Malaysia’s tectonic shift

The handing down of a ‘not guilty’ verdict on sodomy charges against Malaysian opposition leader Anwar Ibrahim indicates a tectonic shift in Malaysian politics. Following a previous overturned conviction on a related charge, the immediate outcome of Anwar’s judicial decision is significant, but its longer term implications could be profound.
In a country in which the judiciary has been used as a political tool since the late 1980s, the ‘not guilty’ decision by Judge Mohamad Zabidin Diah went against expectations, even by Ibahim himself. Although the decision was widely viewed as a vindication of Anwar, it also reflects a possible break in political interference in the judiciary and, in turn, a relative weakening of what was a high level of central political control.

Heinz Girgarre Tomato Sauce Factory closure and the McDonalds connection

Fluorescent tomato sauce for the pies sold at the SCG this week would have been a great promotion for both Heinz and the Jane McGrath Foundation.

However, in mid year when the sauce for my McDondald’s fries was fluro pink - it was cause for real concern. On inspection, the packaging on the faulty product read “Heinz, manufactured in Qingdao”.  You may remember Qingdao as the coastal city engulfed in fluro green seaweed prior to the China Olympic Yachting events.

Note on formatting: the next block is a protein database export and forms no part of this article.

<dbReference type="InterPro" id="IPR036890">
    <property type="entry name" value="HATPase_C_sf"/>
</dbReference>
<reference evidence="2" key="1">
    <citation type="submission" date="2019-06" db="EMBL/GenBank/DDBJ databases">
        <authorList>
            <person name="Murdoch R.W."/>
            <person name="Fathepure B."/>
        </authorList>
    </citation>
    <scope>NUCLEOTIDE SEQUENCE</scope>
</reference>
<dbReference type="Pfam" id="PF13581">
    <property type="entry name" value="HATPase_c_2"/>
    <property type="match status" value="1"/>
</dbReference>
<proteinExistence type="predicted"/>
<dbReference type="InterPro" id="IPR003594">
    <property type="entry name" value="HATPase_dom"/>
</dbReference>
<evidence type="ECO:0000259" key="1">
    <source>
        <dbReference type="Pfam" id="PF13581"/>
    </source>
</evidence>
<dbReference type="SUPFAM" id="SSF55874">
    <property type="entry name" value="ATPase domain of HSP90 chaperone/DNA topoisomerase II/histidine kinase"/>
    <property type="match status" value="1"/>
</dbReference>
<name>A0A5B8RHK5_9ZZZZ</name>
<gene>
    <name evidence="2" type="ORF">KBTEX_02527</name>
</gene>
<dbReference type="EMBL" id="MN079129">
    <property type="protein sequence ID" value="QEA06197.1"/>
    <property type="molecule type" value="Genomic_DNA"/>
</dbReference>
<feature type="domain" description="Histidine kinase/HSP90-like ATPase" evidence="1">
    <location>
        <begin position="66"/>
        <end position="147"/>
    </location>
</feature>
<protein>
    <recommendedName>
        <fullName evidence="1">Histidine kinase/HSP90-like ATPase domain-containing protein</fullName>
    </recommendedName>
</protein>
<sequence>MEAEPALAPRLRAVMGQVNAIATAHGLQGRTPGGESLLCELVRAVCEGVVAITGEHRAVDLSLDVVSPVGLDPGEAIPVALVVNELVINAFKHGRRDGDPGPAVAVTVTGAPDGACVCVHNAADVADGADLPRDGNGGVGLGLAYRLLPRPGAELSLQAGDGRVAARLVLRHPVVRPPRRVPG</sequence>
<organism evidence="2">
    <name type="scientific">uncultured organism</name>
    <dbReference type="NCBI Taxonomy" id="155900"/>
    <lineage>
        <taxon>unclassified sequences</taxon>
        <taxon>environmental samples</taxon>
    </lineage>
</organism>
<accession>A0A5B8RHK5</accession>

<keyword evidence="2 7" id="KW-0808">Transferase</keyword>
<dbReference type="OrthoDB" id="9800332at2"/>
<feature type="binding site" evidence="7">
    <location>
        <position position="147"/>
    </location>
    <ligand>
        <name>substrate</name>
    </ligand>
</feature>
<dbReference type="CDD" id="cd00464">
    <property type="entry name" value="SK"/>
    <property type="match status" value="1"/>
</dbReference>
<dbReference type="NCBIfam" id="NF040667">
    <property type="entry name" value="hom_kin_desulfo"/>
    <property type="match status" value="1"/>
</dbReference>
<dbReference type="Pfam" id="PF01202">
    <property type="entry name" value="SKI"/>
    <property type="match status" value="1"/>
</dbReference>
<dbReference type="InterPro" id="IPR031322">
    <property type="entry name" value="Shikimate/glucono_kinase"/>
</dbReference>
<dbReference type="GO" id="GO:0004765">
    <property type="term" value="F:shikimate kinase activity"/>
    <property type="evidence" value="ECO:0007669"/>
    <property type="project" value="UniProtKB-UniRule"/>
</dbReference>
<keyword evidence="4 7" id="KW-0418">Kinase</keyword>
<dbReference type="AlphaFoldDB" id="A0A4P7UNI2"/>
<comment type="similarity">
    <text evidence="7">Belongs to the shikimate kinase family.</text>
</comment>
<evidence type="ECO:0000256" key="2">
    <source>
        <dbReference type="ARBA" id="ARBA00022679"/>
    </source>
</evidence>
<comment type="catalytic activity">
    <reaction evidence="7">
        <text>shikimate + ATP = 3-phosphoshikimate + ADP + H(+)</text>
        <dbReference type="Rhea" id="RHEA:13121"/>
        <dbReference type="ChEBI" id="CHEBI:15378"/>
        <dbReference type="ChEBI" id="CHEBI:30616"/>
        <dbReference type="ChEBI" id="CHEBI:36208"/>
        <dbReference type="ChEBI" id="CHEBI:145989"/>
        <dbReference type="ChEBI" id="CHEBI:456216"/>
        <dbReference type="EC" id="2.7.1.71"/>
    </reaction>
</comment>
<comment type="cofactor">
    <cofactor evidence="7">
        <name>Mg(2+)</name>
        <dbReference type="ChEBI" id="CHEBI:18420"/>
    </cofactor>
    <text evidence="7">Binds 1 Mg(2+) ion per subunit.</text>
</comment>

I have visited Qingdao several times as my brother teaches at a Qingdao University. Whilst the area is less polluted than other areas of China, the tomato farms are small and fragmented compared to their Australian counterparts. As such, quality control of herbicides, pesticides and fertiliser would be almost impossible. Whilst Qingdao factories, although not old, operate without the environmental, labour and consumer protection laws that exist in Australia.

Conroy's milking broadband spectra - while surfer's dongles suffer!

Auctions of “property rights” are a valid way of governments extracting value for the community from public assets, such as minerals, bandwidth and oceans. A recent example is Senator Conroy’s Dec 2011 proposal to auction the 800MHz bandwidth used by Telstra and Vodafone should they not agree to the $1.4 billion fees proposed by the Minister to be paid by the two companies for renewal of their licenses in 2013.

Home for Christmas? Not everyone is so lucky

As we prepare to share Christmas with our families, we're thankful that we have a roof over our head, food on our table, and family and friends to share the festive season with. Not everyone in our community is so lucky.

Report on Sri Lanka war crimes exonerates SL government

When one’s expectations are low, it is difficult to be disappointed. But even with almost no expectation that the report of Sri Lanka’s ‘Lessons Learnt and Reconciliation Commission’ (LLRC) would seriously address prima facie evidence of war crimes, it has still left a wide range of observers dismayed. The only lesson that appears to have been learned is that the government of Mahinda Rajapaksa has worked out how to get away with murder.
The Journal of Foreign Relations said the report ‘exonerates the military, does not touch on the question of accountability and includes some touchy-feely language about the country’s need to move forward, celebrate its diversity and be grateful for the defeat of terrorism’.